Chevron VS Indigenous Peoples in Ecuador

60 Minutes had a great piece this past Sunday on the $27 billion dollar lawsuit facing Chevron for environmental degradation in the Amazon Basin. NPR had a radio story on this last week as well. This is the largest environmental damage suit in history, and it is being decided by a single judge in Lago Agrio, Ecuador, sometime this year.

In the 1960’s Texaco started to drill for oil in one of the largest oil reserves in the America’s, in Ecuador’s Amazon Basin. Texaco, along with partner PetroEcuador (Ecuador’s national oil company), pumped out 1.5 nillion barrels of oil from the jungle. But with each well came roads, pipelines, and pits filled with toxic oil waste. When Texaco finished drilling they abandoned the pits, causing oil to contaminate groundwater and to seep into the Amazon Basin’s streams.

This region of Ecuador, the upper Amazon Basin, besides being one of the most biodiverse regions on the planet, is also home to numerous indigenous tribes who rely on the clean water in the rivers and streams for drinking water, food, etc.

Chevron bought Texaco in 2001, and now they may be held responsible for the environmental mess left behind by Texaco in Ecuador. While who is responsible is at debate in the lawsuit, the environmental degradation isn’t really debatable. Of course there are disagreements on how many pits there are, or the cost to clean up the mess, but no one argues there is no mess at all.

I experienced this environmental degradation first hand in 2007 when I visited the Huaorani Ecolodge, a community-based tourism project in the Amazon. The Huaorani Ecolodge was created, in part, to provide jobs and income for the Huaorani so that they don’t need to take jobs with the oil companies to help destroy their homeland.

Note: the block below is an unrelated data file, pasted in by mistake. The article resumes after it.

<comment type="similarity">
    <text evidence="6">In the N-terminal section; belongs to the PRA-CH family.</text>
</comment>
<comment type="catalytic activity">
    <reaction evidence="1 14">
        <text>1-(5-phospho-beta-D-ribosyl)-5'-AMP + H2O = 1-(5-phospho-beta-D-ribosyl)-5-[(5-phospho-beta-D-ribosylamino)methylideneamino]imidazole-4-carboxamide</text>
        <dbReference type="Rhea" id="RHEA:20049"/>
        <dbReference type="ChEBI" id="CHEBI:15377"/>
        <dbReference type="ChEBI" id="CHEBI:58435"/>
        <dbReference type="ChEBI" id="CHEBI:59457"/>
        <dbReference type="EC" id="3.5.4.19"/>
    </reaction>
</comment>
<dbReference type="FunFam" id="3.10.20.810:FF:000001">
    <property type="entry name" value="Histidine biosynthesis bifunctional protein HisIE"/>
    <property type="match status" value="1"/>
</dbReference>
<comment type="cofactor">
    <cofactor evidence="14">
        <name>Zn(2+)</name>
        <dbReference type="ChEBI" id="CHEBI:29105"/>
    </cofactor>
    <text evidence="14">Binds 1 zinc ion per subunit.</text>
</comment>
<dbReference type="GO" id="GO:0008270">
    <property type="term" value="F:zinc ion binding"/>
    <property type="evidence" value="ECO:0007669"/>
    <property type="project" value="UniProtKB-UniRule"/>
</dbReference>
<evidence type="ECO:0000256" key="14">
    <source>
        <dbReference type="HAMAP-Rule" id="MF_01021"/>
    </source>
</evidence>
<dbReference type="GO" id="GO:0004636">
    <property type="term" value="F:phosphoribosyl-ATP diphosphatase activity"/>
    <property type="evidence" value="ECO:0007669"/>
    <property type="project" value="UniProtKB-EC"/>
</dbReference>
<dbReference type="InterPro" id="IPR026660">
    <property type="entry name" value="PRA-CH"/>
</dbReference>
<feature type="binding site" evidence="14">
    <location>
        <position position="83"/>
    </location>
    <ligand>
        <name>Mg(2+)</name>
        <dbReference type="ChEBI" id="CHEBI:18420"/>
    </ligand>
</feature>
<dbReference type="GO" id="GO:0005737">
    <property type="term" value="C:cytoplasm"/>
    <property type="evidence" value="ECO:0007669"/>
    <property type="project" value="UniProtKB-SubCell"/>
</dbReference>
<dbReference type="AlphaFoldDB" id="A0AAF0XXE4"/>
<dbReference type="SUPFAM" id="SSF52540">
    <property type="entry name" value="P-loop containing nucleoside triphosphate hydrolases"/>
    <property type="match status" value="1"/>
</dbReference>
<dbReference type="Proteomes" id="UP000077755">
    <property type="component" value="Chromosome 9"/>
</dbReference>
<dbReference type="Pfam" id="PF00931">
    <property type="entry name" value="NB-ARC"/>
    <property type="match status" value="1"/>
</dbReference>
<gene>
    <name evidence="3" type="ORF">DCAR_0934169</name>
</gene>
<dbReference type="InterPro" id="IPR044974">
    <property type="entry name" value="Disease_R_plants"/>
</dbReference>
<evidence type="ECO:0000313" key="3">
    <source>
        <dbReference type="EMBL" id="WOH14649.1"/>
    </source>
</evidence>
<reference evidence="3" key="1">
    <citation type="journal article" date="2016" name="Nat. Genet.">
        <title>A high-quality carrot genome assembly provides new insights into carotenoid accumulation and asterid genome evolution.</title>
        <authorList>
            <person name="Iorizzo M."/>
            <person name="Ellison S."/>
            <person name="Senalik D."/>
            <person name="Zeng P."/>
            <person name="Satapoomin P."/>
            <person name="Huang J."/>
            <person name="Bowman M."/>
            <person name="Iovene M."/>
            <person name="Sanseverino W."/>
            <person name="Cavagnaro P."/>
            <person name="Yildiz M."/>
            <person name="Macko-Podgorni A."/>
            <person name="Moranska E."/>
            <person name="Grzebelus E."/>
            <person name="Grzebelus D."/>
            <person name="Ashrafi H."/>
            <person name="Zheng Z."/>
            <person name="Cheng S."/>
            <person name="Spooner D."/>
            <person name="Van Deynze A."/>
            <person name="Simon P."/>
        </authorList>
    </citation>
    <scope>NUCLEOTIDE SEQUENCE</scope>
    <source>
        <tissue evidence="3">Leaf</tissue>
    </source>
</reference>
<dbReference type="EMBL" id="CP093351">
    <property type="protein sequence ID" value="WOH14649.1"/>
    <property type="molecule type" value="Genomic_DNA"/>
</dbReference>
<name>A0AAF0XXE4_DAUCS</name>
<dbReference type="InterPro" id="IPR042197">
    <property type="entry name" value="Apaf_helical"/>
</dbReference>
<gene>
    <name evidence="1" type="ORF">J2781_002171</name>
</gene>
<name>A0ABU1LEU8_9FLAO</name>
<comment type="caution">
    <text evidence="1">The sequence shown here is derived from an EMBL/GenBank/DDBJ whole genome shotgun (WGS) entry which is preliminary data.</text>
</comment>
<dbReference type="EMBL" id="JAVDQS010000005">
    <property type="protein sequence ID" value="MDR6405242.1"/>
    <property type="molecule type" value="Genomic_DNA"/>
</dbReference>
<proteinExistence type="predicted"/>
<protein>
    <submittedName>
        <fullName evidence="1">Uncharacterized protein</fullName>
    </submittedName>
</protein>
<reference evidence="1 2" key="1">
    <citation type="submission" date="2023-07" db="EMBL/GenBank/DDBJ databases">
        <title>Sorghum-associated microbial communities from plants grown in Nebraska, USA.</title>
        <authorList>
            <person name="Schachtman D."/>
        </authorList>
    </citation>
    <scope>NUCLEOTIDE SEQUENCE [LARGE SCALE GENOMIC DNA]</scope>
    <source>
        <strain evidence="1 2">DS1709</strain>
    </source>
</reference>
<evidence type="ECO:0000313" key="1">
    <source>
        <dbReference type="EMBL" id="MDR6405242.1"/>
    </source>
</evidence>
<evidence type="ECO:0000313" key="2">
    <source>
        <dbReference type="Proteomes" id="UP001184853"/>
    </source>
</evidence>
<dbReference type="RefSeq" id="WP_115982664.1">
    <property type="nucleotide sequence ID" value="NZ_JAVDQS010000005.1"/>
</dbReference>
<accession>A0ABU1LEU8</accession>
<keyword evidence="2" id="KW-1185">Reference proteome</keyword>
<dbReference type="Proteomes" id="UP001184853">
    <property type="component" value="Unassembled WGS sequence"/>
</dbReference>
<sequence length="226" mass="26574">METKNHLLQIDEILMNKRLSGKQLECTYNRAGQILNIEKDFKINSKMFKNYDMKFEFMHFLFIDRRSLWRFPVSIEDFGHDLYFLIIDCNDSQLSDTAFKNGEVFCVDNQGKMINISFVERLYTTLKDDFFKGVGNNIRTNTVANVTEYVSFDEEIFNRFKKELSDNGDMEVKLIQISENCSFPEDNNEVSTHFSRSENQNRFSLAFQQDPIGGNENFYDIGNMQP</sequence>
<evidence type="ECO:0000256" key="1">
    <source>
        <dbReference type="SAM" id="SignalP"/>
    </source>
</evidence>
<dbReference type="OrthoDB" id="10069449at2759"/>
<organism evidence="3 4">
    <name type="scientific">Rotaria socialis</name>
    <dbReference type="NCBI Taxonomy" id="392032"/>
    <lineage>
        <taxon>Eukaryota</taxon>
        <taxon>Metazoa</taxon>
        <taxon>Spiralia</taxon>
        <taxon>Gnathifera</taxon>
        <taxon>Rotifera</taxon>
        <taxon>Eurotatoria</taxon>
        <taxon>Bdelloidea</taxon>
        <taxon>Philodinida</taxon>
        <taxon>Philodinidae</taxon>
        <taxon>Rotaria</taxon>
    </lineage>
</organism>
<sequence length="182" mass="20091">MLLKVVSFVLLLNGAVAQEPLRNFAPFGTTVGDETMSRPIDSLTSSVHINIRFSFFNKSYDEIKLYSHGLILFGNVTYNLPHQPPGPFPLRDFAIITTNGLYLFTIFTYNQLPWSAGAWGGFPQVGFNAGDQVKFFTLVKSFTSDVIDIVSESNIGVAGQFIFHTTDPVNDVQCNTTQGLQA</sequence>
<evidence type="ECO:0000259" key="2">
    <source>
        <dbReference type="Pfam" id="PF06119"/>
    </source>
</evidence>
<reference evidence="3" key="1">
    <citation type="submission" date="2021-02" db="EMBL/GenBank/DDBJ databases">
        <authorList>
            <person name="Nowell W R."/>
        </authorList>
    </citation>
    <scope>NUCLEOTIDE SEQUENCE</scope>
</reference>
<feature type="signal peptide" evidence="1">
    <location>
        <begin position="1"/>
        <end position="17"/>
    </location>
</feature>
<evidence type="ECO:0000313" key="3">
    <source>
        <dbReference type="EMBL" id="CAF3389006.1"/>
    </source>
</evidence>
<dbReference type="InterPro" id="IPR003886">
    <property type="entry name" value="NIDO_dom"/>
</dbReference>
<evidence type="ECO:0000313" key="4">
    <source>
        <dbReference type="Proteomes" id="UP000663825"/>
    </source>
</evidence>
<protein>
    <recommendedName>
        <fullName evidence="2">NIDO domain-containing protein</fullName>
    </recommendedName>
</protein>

Oil was discovered on Huao territory decades ago, and today vast portions of their previous land have been cleared for wells, roads, and pipelines. On our trip, one moment we were floating down a placid, wild, river, listening to Huao origination legends as told by Moi, the Huao member who has become famous due to Joe Kane’s book “Savages,” and the next we rounded a bend and encountered denuded forest and rusty pipelines. On our way back to town and the airport, we stopped along the road put in by the oil companies to see some of the oil waste pits; they are, frankly, disgusting. I’m quite sure we would never allow open oil pits that seep into rivers and groundwater in the United States.

While I don’t know the answer to who ultimately is at fault in a contractual or legal sense, and thus who should pay, it is quite clear that someone needs to be held accountable and must pay both to clean up the oil, and to compensate families for pollution-caused health issues and the loss of their traditional lifestyle caused by this pollution. This will be an interesting trial to watch.